Hydrogen from Nuclear Reactors

I-Tso Chen
November 28, 2010

Submitted as coursework for Physics 240, Stanford University, Fall 2010

Around the world, approximately a quarter of the energy demand is attributed to the transportation sector. [1] In order to address problems such as the fossil fuel resource depletion and a country's dependence on imported petroleum, the idea of hydrogen serving as a transportation fuel has become popular over the years due to its efficiency and versatility of use. [2] However, the majority of hydrogen is currently generated from natural gas, leading to significant carbon dioxide emission in the chemical process. [3] As a result, researches have been devoted to identify other potential energy sources for hydrogen production to mitigate climate change. One of the existing solutions is hydrogen production from nuclear reactors. In comparison with other hydrogen schemes, the nuclear reactor emits zero greenhouse gas, and is capable of supporting large-scale hydrogen production consistently. [2]

Fig. 1: Nuclear reactor system, involving thermochemical process as the hydrogen production method. [4]

The fundamental concept behind nuclear-hydrogen system is to use the heat of the reactors to generate hydrogen via thermochemical or electrochemical processes. In other words, a hydrogen production plant is combined with an advanced nuclear power plant, which serves as a heat source in driving the chemical reactions. Fig.1 illustrates the flow from nuclear reactor to hydrogen production via a thermochemical process to power generation. [2]

In coupling a specific nuclear reactor to a relevant hydrogen scheme, the hydrogen production process properties play an essential role. For instance, in order to have a good match of hydrogen plant and nuclear reactor, it is imperative for the reactor coolant to have a minimal temperature reduction when transferred to the chemical plant. The commonly employed nuclear reactors are: 1. modular helium reactor (MHR), 2. advanced high-temperature reactor (AHTR), 3. advanced gas reactor (AGR), 4. secure transportable autonomous reactor (STAR-H2) and 5. sodium-cooled fast reactor (SFR). Each individual reactor operates at a specific pressure where different coolants are utilized, exiting the reactor at a particular temperature. Fig. 2 shows the potential technology option for various hydrogen production processes. [3]

Fig. 2: Proposed nuclear reactor types for specific hydrogen production methods. [3]

In general, the thermal energy generated by the nuclear reactors serves as a primary heat source to produce hydrogen through thermochemical processes such as steam-methane reforming (SMR) as well as thermochemical water splitting, and/or electrochemical processes such as water electrolysis as well as high-temperature steam electrolysis as shown in Fig.3. [3] For direct electrolysis of water, a minimum temperature of 2500°C is required for hydrogen production. Through thermochemical processes like the water-splitting cycle which involves a series of chemical reactions, a lower temperature is required to accomplish the same overall results. [5]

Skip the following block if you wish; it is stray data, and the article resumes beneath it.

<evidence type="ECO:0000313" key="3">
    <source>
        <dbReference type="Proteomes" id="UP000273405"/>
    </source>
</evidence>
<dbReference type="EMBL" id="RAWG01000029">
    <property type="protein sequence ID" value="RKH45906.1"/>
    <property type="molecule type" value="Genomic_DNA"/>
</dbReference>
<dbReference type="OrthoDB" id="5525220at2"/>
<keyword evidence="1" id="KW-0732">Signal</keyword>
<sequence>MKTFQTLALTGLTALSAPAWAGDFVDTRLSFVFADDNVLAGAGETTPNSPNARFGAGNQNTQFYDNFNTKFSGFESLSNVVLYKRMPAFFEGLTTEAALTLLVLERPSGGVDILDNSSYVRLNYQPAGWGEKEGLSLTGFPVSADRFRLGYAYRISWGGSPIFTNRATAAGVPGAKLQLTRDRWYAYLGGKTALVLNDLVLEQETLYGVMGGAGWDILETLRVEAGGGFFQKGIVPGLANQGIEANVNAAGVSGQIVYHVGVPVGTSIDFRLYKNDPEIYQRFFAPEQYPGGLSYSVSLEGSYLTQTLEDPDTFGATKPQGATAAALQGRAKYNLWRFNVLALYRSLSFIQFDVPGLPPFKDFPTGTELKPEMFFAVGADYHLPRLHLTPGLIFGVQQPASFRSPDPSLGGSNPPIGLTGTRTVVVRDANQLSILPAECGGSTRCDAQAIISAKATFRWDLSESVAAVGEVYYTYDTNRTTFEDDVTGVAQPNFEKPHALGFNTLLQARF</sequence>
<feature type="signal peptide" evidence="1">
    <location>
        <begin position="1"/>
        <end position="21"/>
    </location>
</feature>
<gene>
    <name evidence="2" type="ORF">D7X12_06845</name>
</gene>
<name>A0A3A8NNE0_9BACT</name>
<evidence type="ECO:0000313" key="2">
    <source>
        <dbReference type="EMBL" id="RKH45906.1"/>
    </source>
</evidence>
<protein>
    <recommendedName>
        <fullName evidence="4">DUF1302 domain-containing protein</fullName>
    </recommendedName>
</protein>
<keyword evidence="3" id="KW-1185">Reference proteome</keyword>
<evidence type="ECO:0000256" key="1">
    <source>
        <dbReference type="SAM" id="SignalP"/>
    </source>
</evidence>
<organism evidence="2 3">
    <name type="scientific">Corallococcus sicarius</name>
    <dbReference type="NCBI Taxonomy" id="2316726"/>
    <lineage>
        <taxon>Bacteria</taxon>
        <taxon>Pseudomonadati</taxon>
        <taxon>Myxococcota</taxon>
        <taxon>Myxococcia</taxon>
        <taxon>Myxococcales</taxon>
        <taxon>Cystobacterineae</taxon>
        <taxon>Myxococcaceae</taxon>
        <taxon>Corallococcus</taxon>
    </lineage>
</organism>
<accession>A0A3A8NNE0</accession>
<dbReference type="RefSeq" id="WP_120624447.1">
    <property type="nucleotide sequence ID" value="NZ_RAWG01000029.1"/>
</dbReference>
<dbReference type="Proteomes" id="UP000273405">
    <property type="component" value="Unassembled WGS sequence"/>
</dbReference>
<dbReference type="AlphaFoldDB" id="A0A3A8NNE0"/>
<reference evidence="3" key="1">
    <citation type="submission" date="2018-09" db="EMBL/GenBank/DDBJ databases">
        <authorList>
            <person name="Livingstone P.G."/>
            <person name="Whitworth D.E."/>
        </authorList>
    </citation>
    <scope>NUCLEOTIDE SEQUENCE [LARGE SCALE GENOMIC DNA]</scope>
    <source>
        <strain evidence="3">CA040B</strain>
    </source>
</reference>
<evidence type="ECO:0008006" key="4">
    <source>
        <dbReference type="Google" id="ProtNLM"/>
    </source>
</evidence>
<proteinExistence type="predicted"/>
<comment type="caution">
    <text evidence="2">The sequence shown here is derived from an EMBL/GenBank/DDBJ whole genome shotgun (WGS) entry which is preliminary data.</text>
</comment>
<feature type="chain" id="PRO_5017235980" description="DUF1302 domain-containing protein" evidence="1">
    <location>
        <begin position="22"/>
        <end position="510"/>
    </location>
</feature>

The overall performance of the nuclear-hydrogen system will depend on the operating conditions, coolant choice, conversion efficiency, and reactor type as these variables will affect the economical and technological feasibility. Although the nuclear technology has achieved certain degree of maturity, this particular power generating scheme remains largely theoretical. No prototype of a hydrogen-producing reactor has been built, which means that the cost effectiveness and efficiency of the process remain to be measured and evaluated. In particular, thermal to electricity conversion efficiency is the main technical challenge that has a direct impact on the total cost of the system. [3]

Fig. 3: Proposed hydrogen production methods by nuclear energy. [1]

© I-Tso Chen. The author grants permission to copy, distribute and display this work in unaltered form, with attribution to the author, for noncommercial purposes only. All other rights, including commercial rights, are reserved to the author.


[1] M. Hori, "Nuclear Energy for Transportation: Paths Through Electricity, Hydrogen and Liquid Fuels," Prog. Nucl. Energy 50 411 (2008).

[2] J. J. Lubis, I. Dincer and M. A. Rosen, "Life Cycle Assessment of Hydrogen Production Using Nuclear Energy: An Application Based on Thermochemical Water Splitting," J. Energy Resources Technol. 132, 021004 (2010).

[3] B. Yildiz and M. S. Kazimi, "Efficiency of Hydrogen Production Systems Using Alternative Nuclear Energy Technologies," Int. J. Hydrogen Energy 31, 77 (2006).

[4] C. Forsberg, "Futures for Hydrogen Produced Using Nuclear Energy," Progress in Nuclear Energy 47, 484 (2005).

[5] K. R. Schultz et al, "Large-Scale Production of Hydrogen by Nuclear energy for the Hydrogen Economy," General Atomics, GA-A24265, February 2003.